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 Post subject: Re: Strasburg Rail Road names new general manager
PostPosted: Mon Oct 03, 2022 6:27 pm 

Joined: Tue Sep 14, 2004 7:52 am
Posts: 2280
Location: Strasburg, PA
Alexander D. Mitchell IV wrote:
It was reported that the Strasburg wanted "7002" to help stem a motive power shortage. "7002" was allegedly in extremely good condition at the time, supposedly with tool marks from its last overhaul still present here and there.
Seems to me that #7002 was Bill Withuhn's brain child, from when he was briefly in charge of the RRMPA, as essentially a cool thing to do, and Huber wasn't about to turn down another engine. SRC had been running without #89 for over three years without great hardship by the time #7002 came along.

Regarding her condition, #7002 had been overhauled at Altoona in 1939, and never fired up. The staybolts were still shiny, the flues still had stenciling on them, the tender tank had never had water in it, the safety valves and injectors had never seen steam.

Considering the above, I now believe that it was a huge mistake to return her to service in that she was the only example of an engine extant that was fresh out of the shops from the pre-diesel era (i.e., before RR's started short sheeting steam engine overhauls, since they had a very short future before the scrap yard).

Now #7002 is just another half used up ex tourist RR engine.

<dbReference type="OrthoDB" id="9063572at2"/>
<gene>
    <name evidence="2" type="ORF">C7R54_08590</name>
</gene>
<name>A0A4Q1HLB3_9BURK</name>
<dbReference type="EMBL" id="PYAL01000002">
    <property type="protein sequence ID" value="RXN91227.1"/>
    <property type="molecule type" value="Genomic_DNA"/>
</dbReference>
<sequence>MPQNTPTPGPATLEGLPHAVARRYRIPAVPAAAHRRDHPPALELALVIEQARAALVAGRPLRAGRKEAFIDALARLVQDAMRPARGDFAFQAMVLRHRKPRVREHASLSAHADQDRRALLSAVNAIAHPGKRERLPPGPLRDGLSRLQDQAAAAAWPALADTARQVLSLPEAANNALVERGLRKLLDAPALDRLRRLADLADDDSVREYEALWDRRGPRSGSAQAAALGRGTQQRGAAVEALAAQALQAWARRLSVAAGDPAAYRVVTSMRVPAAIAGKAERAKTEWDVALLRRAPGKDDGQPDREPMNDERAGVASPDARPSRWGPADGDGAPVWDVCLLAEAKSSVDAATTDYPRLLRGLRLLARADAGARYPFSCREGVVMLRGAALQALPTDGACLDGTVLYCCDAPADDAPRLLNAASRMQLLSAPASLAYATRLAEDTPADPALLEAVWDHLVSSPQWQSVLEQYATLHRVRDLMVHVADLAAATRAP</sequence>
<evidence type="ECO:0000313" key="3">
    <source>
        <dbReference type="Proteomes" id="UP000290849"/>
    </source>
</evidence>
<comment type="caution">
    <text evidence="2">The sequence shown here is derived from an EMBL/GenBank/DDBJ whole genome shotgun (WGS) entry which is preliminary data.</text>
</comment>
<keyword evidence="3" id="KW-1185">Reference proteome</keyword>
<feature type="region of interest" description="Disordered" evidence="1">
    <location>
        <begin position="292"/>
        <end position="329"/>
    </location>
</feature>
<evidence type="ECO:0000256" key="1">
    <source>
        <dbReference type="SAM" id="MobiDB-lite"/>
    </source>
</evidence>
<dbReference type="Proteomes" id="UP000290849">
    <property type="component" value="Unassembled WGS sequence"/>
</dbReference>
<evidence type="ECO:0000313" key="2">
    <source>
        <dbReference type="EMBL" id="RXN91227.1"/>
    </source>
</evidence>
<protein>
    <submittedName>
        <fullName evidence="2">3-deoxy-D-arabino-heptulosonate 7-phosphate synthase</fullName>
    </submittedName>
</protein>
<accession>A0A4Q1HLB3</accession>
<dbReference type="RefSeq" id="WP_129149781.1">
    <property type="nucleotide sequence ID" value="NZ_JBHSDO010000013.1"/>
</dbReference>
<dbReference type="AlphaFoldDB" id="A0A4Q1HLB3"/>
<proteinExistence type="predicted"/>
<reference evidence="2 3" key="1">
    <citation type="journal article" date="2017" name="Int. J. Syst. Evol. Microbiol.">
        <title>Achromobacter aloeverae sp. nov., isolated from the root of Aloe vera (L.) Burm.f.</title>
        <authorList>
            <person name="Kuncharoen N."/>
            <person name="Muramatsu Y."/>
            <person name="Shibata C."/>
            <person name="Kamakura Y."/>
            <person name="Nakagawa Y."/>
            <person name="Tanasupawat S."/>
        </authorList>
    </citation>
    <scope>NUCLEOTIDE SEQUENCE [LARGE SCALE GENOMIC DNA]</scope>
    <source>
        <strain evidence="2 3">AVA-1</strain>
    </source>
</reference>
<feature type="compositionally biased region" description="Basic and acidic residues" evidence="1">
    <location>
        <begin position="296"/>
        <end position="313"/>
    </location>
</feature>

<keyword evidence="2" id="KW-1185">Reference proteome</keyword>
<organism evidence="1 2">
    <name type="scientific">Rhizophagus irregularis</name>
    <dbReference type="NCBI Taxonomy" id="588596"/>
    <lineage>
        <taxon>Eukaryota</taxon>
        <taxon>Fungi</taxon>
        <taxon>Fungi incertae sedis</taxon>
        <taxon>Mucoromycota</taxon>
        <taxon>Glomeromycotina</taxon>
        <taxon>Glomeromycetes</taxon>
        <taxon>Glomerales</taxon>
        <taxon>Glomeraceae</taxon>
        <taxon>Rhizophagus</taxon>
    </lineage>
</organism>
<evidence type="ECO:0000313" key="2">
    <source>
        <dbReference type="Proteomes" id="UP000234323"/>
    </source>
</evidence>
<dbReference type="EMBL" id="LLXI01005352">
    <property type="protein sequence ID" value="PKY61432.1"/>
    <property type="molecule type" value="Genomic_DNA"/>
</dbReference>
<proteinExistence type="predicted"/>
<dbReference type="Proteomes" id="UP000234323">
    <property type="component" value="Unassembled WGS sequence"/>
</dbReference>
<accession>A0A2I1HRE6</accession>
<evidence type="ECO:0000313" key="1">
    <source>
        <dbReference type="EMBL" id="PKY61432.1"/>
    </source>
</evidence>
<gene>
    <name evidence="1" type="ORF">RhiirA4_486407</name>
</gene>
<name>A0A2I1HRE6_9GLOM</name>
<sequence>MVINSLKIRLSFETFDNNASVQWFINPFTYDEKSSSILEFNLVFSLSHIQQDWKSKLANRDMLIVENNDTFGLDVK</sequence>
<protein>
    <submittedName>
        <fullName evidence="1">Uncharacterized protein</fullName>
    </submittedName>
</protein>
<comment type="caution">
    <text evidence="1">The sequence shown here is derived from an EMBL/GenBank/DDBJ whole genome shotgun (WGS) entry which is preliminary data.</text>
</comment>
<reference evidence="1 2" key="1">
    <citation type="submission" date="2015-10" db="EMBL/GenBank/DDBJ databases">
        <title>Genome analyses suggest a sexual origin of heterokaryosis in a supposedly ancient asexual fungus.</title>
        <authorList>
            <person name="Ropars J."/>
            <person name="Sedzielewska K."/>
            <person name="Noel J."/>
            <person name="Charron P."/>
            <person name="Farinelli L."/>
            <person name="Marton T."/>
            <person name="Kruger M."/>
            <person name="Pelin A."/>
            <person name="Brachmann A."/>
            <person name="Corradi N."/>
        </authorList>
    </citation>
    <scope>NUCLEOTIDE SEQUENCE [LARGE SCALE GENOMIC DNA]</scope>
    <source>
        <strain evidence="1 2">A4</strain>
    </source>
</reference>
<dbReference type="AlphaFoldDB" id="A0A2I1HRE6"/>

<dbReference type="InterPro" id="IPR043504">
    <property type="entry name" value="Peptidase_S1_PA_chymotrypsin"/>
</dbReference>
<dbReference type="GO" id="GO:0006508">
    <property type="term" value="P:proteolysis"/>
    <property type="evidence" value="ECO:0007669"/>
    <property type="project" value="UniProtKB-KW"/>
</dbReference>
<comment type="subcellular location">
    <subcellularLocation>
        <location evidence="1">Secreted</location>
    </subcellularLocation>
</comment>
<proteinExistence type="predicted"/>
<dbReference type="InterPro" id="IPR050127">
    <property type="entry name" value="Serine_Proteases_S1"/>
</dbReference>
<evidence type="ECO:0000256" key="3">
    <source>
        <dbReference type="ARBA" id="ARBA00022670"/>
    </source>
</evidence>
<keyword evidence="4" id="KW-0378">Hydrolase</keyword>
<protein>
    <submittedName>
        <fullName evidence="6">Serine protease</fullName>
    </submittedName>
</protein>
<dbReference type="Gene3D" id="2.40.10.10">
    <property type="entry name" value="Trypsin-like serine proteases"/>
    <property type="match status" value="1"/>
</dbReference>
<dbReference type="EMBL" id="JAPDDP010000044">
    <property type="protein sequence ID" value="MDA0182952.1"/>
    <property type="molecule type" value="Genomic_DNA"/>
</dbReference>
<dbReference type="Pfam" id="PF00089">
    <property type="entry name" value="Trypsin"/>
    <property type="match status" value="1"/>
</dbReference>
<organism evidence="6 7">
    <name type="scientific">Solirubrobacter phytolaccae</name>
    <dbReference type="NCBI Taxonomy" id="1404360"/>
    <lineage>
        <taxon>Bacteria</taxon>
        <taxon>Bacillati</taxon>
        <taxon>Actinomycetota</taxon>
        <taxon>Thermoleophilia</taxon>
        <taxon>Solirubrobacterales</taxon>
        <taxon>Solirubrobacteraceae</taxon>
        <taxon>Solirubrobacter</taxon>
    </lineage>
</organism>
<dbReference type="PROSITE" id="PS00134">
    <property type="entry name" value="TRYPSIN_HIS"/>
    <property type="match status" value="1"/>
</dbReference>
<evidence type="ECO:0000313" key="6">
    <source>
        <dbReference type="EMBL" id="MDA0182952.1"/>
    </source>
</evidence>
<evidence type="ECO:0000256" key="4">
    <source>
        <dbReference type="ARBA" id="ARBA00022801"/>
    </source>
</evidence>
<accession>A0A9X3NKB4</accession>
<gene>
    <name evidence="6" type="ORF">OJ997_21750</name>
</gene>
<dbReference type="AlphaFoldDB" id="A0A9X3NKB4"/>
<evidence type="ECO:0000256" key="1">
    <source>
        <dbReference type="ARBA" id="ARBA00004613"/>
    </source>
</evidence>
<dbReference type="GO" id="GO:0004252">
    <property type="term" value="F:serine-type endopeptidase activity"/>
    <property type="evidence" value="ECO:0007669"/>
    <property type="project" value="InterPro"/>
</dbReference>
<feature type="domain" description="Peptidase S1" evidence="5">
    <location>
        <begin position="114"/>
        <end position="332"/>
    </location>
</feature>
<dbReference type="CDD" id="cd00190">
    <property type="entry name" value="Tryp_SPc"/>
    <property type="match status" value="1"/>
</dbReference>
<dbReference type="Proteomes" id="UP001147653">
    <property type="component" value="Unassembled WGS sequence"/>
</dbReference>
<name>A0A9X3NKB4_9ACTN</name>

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 Post subject: Re: Strasburg Rail Road names new general manager
PostPosted: Mon Oct 03, 2022 7:08 pm 

Joined: Sun Aug 22, 2004 5:19 pm
Posts: 2408
Location: Sackets Harbor, NY
As that famous radio personality was known to say " and now you know the rest of the story".

Thank you Mr. Anderson. Ross Rowland


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 Post subject: Re: Strasburg Rail Road names new general manager
PostPosted: Mon Oct 03, 2022 10:14 pm 

Joined: Fri Dec 22, 2017 6:47 pm
Posts: 1210
Location: Philadelphia, PA
I heard the same story earlier and became an advocate of never restoring RDG T-1 2124 to service. She was last overhauled in the steam era and had gotten all her major shoppings at Reading Shops until retired in 1961.

While not pristine after an overhaul, she represents steam era practice.

It wonders me why they had done all that work on 7002, then never used the engine. My speculation was that they were planning a major event with S1 6-4-4-6 6100 shattering the speed record claimed by LNER A-4 Mallard and PFW&C E2 7002. Then Hitler invaded Poland.

Phil Mulligan


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 Post subject: Re: Strasburg Rail Road names new general manager
PostPosted: Tue Oct 04, 2022 12:40 am 

Joined: Tue Sep 14, 2004 7:52 am
Posts: 2280
Location: Strasburg, PA
EJ Berry wrote:
It wonders me why they had done all that work on 7002, then never used the engine.
I understand that she was overhauled to operate at the 1939 world's fair, but the shops missed the deadline, and she ended up towed to the fair for static display. After that, there was no reason to finish her. Her brakes were completed only to the point that the dead engine feature worked, and that was that. She had no independent brake valve (or its plumbing) at all until we installed one in 1983.


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 Post subject: Re: Strasburg Rail Road names new general manager
PostPosted: Wed Oct 05, 2022 1:15 pm 

Joined: Tue Apr 20, 2010 10:49 am
Posts: 270
Location: North London UK
Hi Guys; Getting back on topic, congratulations Jim! Looking forward to great things, and perhaps that little Canadian 4-6-0 rebuilt in the near future. Have fun guys - David Notarius, ex BR&W fireman from NJ, now stuck in North London UK


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 Post subject: Re: Strasburg Rail Road names new general manager
PostPosted: Wed Oct 05, 2022 7:04 pm 

Joined: Wed Jan 16, 2019 8:47 pm
Posts: 169